jmcilhinney

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I was serious about the source control too. You really ought to stop what you're doing and set up a DevOps account or the like and then push your source from the first machine and pull it on the second. That will reduce the likelihood that you will make a mistake or that corruption somewhere will create an issue.
 

chairmanPC

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I was serious about the source control too. You really ought to stop what you're doing and set up a DevOps account or the like and then push your source from the first machine and pull it on the second. That will reduce the likelihood that you will make a mistake or that corruption somewhere will create an issue.
Thanks. I will do that.
 

NoUserHere

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Using Microsoft.WebTools in a forms application?

On the drive with your project, open it in visual studio and click build, and clean. Then rebuild your project for 'release'.
If that doesn't work, run the application in debug mode on the computer where it won't run and then you will see where it is failing.
Does the diagnostic log tell you anything additional about the error?

@jmcilhinney don't those errors only come from click once applications? (Where they tell you to check the logs in your temp folder)
 

NoUserHere

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I've been pondering why Microsoft.WebTools was in there, but I think that's what is used to update your clickonce. Sadly your error appears to be a widespread open bug from what I have read here : System.Exception: Publish has encountered an error · Issue #10621 · dotnet/sdk and on the VisualStudio forums. You are far from being the only reporting this exact error. And while this might be far from your issue, can you check this answer and make sure this is not in your assemblies : Microsoft.Net.Compilers
Reference for proposed fix : 'Publish failed' but build succeeded? and let us know if that worked for you?

Sorry running on no sleep, so not on top of my game today. I also forgot to link you these :
and :

And for some additional light reading on why you probably won't want to use clickonce anyway :

The two first links will tell you how to disable it. From there you are better to simply build a release version of your app without the publishing features. The comments on those top solutions on both stackoverflow links also mention tools you can use for installer options, ie installshield, although there are other free alternatives if you look around.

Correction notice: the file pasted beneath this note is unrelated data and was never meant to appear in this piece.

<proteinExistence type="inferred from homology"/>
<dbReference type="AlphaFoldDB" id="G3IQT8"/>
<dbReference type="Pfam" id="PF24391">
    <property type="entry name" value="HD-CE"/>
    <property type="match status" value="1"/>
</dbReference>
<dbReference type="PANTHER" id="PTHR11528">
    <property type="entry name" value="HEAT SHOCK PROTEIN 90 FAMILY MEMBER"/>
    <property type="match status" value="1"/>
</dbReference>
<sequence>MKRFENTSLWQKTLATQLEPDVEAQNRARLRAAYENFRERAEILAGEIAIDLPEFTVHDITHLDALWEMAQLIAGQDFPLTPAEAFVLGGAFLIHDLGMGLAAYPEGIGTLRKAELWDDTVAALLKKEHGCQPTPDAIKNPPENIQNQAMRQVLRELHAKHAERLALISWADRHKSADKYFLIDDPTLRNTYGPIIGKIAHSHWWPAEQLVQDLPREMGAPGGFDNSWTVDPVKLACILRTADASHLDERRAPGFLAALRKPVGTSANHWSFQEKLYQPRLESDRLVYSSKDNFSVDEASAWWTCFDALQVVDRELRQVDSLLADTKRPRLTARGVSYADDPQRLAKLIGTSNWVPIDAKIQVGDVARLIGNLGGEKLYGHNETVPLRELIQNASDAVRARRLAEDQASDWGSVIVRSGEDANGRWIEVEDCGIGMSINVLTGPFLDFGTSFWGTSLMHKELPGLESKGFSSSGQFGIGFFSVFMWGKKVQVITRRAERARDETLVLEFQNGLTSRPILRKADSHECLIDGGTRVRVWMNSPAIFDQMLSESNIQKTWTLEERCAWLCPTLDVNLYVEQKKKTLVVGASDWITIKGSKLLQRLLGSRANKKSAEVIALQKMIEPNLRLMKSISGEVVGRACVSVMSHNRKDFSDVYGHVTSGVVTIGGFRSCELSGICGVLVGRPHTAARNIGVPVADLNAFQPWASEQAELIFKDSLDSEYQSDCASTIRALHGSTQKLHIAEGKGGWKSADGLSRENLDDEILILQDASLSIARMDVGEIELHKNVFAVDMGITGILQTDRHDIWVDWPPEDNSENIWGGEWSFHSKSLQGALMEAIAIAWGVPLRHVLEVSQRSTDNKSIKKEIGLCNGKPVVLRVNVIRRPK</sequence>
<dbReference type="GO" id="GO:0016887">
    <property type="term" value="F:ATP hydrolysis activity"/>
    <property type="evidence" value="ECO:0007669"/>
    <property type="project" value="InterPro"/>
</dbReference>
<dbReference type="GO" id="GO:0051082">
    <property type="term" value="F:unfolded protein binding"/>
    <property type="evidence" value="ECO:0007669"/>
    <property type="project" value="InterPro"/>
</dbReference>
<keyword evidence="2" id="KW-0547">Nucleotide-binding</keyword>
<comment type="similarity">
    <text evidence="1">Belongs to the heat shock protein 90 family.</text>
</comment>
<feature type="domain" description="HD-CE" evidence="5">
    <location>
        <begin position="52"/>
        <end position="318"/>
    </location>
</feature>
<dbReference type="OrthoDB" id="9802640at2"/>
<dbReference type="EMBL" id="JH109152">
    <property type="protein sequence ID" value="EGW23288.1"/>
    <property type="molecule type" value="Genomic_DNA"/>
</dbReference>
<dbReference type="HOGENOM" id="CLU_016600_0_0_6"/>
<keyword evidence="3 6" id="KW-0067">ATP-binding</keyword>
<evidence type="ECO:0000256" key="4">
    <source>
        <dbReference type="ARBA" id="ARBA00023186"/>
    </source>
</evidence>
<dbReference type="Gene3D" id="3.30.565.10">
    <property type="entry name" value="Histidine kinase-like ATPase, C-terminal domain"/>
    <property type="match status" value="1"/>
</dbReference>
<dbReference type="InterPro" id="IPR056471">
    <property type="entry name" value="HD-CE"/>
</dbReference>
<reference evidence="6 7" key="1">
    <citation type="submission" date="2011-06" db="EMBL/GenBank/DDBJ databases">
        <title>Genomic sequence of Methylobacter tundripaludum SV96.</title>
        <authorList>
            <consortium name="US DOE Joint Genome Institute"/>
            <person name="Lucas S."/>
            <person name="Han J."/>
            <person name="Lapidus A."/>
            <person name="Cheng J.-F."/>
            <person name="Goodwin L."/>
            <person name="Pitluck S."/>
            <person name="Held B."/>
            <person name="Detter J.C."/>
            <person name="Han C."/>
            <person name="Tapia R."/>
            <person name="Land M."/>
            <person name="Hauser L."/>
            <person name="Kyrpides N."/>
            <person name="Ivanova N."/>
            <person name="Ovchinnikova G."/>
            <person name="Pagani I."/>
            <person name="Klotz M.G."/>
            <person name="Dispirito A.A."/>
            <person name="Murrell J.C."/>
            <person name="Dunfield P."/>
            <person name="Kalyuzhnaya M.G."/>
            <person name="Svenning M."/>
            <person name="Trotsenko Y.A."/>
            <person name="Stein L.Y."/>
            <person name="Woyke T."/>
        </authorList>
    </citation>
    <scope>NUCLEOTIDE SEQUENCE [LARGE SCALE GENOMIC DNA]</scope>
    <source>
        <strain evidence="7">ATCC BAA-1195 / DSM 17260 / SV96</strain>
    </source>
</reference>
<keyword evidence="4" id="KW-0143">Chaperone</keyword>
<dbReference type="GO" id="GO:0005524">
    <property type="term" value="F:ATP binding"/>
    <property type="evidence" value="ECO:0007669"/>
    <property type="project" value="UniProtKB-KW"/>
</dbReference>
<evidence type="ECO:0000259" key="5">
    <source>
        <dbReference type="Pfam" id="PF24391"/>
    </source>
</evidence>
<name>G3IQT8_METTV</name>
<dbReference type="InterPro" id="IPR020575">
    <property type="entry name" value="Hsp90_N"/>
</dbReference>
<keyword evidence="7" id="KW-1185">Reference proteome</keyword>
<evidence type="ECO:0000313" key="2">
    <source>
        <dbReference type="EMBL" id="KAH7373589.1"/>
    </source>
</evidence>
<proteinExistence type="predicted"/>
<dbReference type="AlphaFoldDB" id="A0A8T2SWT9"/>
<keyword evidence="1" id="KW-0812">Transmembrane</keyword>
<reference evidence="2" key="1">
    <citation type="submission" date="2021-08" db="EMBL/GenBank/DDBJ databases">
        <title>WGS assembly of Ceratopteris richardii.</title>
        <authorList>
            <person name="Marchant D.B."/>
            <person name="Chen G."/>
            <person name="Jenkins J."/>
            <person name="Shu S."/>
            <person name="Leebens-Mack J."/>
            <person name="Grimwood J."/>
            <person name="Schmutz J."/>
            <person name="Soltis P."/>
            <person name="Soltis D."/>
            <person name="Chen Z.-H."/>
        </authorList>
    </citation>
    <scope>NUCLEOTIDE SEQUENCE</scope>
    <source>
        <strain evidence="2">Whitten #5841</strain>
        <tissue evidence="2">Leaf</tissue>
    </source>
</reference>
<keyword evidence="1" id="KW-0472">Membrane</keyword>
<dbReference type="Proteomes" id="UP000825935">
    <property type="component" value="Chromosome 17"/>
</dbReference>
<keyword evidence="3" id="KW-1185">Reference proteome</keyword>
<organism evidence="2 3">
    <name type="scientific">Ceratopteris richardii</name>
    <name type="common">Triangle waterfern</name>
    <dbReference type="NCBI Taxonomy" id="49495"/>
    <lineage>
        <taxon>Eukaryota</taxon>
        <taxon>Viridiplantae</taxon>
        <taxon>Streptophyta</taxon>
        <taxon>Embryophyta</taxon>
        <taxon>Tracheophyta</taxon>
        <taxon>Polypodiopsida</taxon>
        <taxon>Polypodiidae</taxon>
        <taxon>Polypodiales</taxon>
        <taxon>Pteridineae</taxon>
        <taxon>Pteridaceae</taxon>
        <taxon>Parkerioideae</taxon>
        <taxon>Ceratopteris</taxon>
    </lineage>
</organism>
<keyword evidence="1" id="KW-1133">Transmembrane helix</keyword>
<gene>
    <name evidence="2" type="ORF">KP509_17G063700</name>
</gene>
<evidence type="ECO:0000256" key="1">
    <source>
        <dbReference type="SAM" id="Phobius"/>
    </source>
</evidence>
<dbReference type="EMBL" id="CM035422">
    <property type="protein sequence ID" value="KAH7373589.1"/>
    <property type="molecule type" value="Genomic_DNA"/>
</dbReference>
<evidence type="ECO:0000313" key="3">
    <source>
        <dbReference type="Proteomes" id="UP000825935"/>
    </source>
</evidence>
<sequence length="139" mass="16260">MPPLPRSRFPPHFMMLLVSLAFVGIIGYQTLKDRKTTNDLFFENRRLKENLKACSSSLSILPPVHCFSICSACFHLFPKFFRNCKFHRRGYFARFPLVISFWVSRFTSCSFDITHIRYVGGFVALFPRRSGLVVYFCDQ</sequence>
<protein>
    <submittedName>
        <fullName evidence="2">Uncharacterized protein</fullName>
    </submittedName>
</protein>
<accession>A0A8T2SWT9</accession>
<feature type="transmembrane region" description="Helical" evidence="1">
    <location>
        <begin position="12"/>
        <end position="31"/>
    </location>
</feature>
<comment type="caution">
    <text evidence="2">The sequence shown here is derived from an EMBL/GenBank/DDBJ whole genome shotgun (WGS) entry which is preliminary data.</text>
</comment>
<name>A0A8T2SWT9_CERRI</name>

Sidenote
If you stick with clickonce - read your error logs, because if memory serves me right, the logs are actually useful in clickonce apps, and I believe they also tell you the method where the error occurred. There also should be another folder at that tmp location with another log inside it. If it contains additional error logs, can you share them?
 

NoUserHere

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Rather than mark a topic as resolved without a reply, could you please explain what worked for you?

As this information may help others.
 

chairmanPC

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Guys, I've solved the problem.

It seems that I did not set the framework to .NET 4.8 before publishing the project on my work computer, thus triggering the publish error. Just set the target framework with a click of a button in the publish area, and you are good.
 
Solution

Skydiver

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That would indicate that your process of transferring your project from one computer to another has some gaps in it because the target framework should be in the files associated with your project. Again the recommendation above about using source control would have rescued you if you had let Visual Studio determine what files to add to source control.
 

jmcilhinney

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Yeah, you may have solved this immediate problem like that but who knows what other issues are lurking? If the target Framework didn't come across in your "copy" then what else didn't? If you had simply copied the solution folder then there's zero reason that the target Framework should have been maintained so what else might be different on the second machine?